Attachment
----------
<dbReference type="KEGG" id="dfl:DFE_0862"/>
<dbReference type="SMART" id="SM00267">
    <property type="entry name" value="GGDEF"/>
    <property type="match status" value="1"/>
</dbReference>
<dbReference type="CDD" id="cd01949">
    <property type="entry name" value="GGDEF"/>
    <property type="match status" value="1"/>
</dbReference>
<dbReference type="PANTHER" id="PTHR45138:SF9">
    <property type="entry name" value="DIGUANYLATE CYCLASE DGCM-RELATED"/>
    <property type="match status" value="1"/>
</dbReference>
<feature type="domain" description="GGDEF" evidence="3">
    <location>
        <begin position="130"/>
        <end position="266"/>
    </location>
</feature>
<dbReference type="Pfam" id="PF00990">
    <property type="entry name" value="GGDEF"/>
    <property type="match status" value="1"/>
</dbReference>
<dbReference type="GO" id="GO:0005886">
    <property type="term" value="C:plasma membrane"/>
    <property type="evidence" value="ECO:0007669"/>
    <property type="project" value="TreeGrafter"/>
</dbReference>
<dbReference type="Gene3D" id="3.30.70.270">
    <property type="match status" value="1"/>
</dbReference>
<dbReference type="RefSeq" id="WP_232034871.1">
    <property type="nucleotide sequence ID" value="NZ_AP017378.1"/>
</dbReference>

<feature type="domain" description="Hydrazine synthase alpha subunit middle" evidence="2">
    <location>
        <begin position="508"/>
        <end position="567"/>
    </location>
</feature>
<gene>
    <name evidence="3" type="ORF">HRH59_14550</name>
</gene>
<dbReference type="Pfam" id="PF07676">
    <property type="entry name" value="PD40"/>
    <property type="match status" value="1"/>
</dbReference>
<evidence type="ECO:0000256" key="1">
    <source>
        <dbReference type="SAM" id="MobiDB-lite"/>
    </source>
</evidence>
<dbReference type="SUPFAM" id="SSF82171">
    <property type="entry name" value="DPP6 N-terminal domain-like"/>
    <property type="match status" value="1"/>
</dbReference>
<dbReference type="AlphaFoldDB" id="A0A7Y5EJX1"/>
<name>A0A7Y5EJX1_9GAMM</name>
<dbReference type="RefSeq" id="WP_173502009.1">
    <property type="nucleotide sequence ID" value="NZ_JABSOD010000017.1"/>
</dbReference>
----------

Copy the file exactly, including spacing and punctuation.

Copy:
<dbReference type="KEGG" id="dfl:DFE_0862"/>
<dbReference type="SMART" id="SM00267">
    <property type="entry name" value="GGDEF"/>
    <property type="match status" value="1"/>
</dbReference>
<dbReference type="CDD" id="cd01949">
    <property type="entry name" value="GGDEF"/>
    <property type="match status" value="1"/>
</dbReference>
<dbReference type="PANTHER" id="PTHR45138:SF9">
    <property type="entry name" value="DIGUANYLATE CYCLASE DGCM-RELATED"/>
    <property type="match status" value="1"/>
</dbReference>
<feature type="domain" description="GGDEF" evidence="3">
    <location>
        <begin position="130"/>
        <end position="266"/>
    </location>
</feature>
<dbReference type="Pfam" id="PF00990">
    <property type="entry name" value="GGDEF"/>
    <property type="match status" value="1"/>
</dbReference>
<dbReference type="GO" id="GO:0005886">
    <property type="term" value="C:plasma membrane"/>
    <property type="evidence" value="ECO:0007669"/>
    <property type="project" value="TreeGrafter"/>
</dbReference>
<dbReference type="Gene3D" id="3.30.70.270">
    <property type="match status" value="1"/>
</dbReference>
<dbReference type="RefSeq" id="WP_232034871.1">
    <property type="nucleotide sequence ID" value="NZ_AP017378.1"/>
</dbReference>

<feature type="domain" description="Hydrazine synthase alpha subunit middle" evidence="2">
    <location>
        <begin position="508"/>
        <end position="567"/>
    </location>
</feature>
<gene>
    <name evidence="3" type="ORF">HRH59_14550</name>
</gene>
<dbReference type="Pfam" id="PF07676">
    <property type="entry name" value="PD40"/>
    <property type="match status" value="1"/>
</dbReference>
<evidence type="ECO:0000256" key="1">
    <source>
        <dbReference type="SAM" id="MobiDB-lite"/>
    </source>
</evidence>
<dbReference type="SUPFAM" id="SSF82171">
    <property type="entry name" value="DPP6 N-terminal domain-like"/>
    <property type="match status" value="1"/>
</dbReference>
<dbReference type="AlphaFoldDB" id="A0A7Y5EJX1"/>
<name>A0A7Y5EJX1_9GAMM</name>
<dbReference type="RefSeq" id="WP_173502009.1">
    <property type="nucleotide sequence ID" value="NZ_JABSOD010000017.1"/>
</dbReference>